The Arbor Company Senior Living Blog

What Is the Best Way to Cope with a Close Relative's Alzheimer's?

Oct 24, 2019, 9:15:00 AM / Wanda Moen Wanda Moen

What Is the Best Way to Cope with a Close Relatives Alzheimers

 

According to the Alzheimer’s Association, 5.8 million Americans currently live with Alzheimer’s disease. That number is expected to nearly triple to 14 million by 2050, which means that the majority of us will find ourselves in some type of caregiving role for an aging family member or loved one at least once by then. 

The numbers of those living with Alzheimer’s disease are staggering, and the healthcare community recognizes it as a crisis. Unfortunately, there is currently no cure for this progressive cognitive condition, and caregiving can take a serious toll on family members.

The Reality of Caregiving

The Family Caregiver Alliance estimates that 44 million Americans provide some type of assistance to older family members or community members who are living with disabilities. These caregivers are often unprepared for the role, and can suffer emotionally and physically as a result.

Caregivers are more likely to experience insomnia or other sleep disturbances than their peers, as well as an increased risk of depression or anxiety. Furthermore, caregivers often suffer from a compromised immune system and can become ill more easily than their peers. Add in a higher risk for heart disease, obesity, and other stress-related conditions, and it is no wonder family caregivers are downright exhausted.

Fortunately, there are resources and support systems available. If you are a caregiver, try incorporating some of our ideas into your regular routine so that you can stay as healthy as possible as you care for your loved one who is living with Alzheimer’s disease.

Are you caring for someone with dementia? The Caregiver’s Complete Guide to  Alzheimer’s and Dementia Care includes tips to help you accommodate your loved  one’s changing needs.

Share the Load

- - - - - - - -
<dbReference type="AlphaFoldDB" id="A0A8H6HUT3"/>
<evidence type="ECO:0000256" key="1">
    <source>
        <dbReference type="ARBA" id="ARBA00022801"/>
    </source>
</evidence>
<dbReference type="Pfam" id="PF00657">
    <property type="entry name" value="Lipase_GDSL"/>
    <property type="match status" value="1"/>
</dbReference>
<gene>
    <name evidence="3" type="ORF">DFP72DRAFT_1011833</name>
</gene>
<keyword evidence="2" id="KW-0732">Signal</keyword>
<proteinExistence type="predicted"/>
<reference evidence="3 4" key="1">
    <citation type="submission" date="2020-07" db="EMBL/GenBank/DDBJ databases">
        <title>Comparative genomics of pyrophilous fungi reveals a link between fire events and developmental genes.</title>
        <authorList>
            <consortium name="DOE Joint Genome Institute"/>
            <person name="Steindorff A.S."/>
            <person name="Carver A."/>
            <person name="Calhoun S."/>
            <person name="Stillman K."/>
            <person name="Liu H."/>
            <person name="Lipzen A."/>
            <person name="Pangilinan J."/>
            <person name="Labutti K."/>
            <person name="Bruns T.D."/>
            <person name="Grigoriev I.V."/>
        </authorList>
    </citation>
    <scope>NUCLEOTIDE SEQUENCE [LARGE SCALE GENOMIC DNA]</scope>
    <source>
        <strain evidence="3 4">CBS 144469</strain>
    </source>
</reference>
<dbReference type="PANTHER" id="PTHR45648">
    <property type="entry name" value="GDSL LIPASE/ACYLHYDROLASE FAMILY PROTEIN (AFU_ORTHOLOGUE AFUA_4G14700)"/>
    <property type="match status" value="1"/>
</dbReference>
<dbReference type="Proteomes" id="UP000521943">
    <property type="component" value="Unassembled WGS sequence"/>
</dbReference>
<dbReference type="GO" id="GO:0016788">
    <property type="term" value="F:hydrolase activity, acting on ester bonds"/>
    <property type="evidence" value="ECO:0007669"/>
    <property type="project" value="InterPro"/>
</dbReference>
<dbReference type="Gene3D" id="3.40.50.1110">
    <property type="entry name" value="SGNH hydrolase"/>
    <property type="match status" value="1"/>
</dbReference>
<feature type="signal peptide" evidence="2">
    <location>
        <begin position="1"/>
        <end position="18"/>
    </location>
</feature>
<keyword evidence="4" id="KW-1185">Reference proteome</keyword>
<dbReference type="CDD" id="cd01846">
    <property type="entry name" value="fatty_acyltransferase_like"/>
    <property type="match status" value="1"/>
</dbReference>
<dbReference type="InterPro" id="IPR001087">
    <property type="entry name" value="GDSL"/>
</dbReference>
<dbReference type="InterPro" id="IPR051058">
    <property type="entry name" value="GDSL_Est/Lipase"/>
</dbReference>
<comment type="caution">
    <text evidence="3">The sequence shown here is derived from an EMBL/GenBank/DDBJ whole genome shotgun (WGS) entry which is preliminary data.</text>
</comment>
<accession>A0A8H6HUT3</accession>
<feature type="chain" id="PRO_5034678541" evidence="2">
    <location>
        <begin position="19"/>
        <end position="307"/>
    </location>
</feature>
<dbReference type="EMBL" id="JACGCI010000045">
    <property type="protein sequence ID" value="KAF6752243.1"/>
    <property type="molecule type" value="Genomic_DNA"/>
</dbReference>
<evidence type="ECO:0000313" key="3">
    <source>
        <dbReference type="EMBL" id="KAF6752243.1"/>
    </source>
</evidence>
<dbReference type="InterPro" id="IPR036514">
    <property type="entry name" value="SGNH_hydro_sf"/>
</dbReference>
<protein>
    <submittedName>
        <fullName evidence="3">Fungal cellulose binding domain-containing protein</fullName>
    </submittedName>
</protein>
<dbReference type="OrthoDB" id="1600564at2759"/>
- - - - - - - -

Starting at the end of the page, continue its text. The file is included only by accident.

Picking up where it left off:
Caring for someone living with Alzheimer’s disease is exhausting, whether you’re performing daily tasks at your loved one’s home, or coordinating care from miles away. In any case, you cannot do it alone, even if you feel like you may have to. 

Begin by talking candidly to other members of your family. Without placing blame or bringing up situations in which you felt that they had been less than helpful, talk specifically about what you need help with now. For example, tell your brother that you need help taking Mom grocery shopping on the second Sunday of each month. These specific instructions are easier to process than a general, “No one ever helps me take Mom grocery shopping.”

You can also share the load with professional and volunteer organizations. For example, coordinating Meals on Wheels deliveries for your loved one can ensure that they receive nutritious meals (and friendly visits) throughout the week. Call your city’s senior transportation service to see if they can assist with getting your loved one to and from appointments that you cannot attend.

Find Your Peers

No one quite understands the ins and outs of caring for someone who is living with Alzheimer’s disease except other caregivers. A support group can provide you with a network of support, access to resources, and peers who can encourage you through this time. Call your local hospital to find a caregiver support group, or your local chapter of the Alzheimer’s Association for a dementia-specific support group.

Get Respite

You can’t take care of anyone if you’re not taking care of yourself first. Ask family members and friends to sit with your loved one while you go to your annual doctor checkup, dentist appointment, or down to the coffee shop for a few hours of peace and quiet. This break from your caregiving duties is called respite, and you need it in order to prevent illness and burnout.

Call in the Professionals

Adults living with Alzheimer’s disease can be unsafe and understimulated while living at home alone or with family members. Fortunately, senior living communities offer dementia-specific neighborhoods that feature programming designed just for those living with memory loss. 

Residents living in exceptional dementia care communities enjoy nutritious meals and engaging programming, along with caregivers who care for their overall wellness and health. These communities focus on the resident and each individual preference, while also encouraging family involvement. 

Caring for someone living with Alzheimer’s disease is hard, and you may feel too tired to look for resources that could help you in the long run. We have compiled our tips, tricks, and support resources into one comprehensive document: The Caregiver’s Complete Guide to Alzheimer’s and Dementia Care

Download it today to arm yourself with the information you need to advocate for your loved one.

Topics: Dementia & Alzheimer's Disease

Wanda Moen

Wanda Moen

Wanda is the Vice President of Sales for The Arbor Company.

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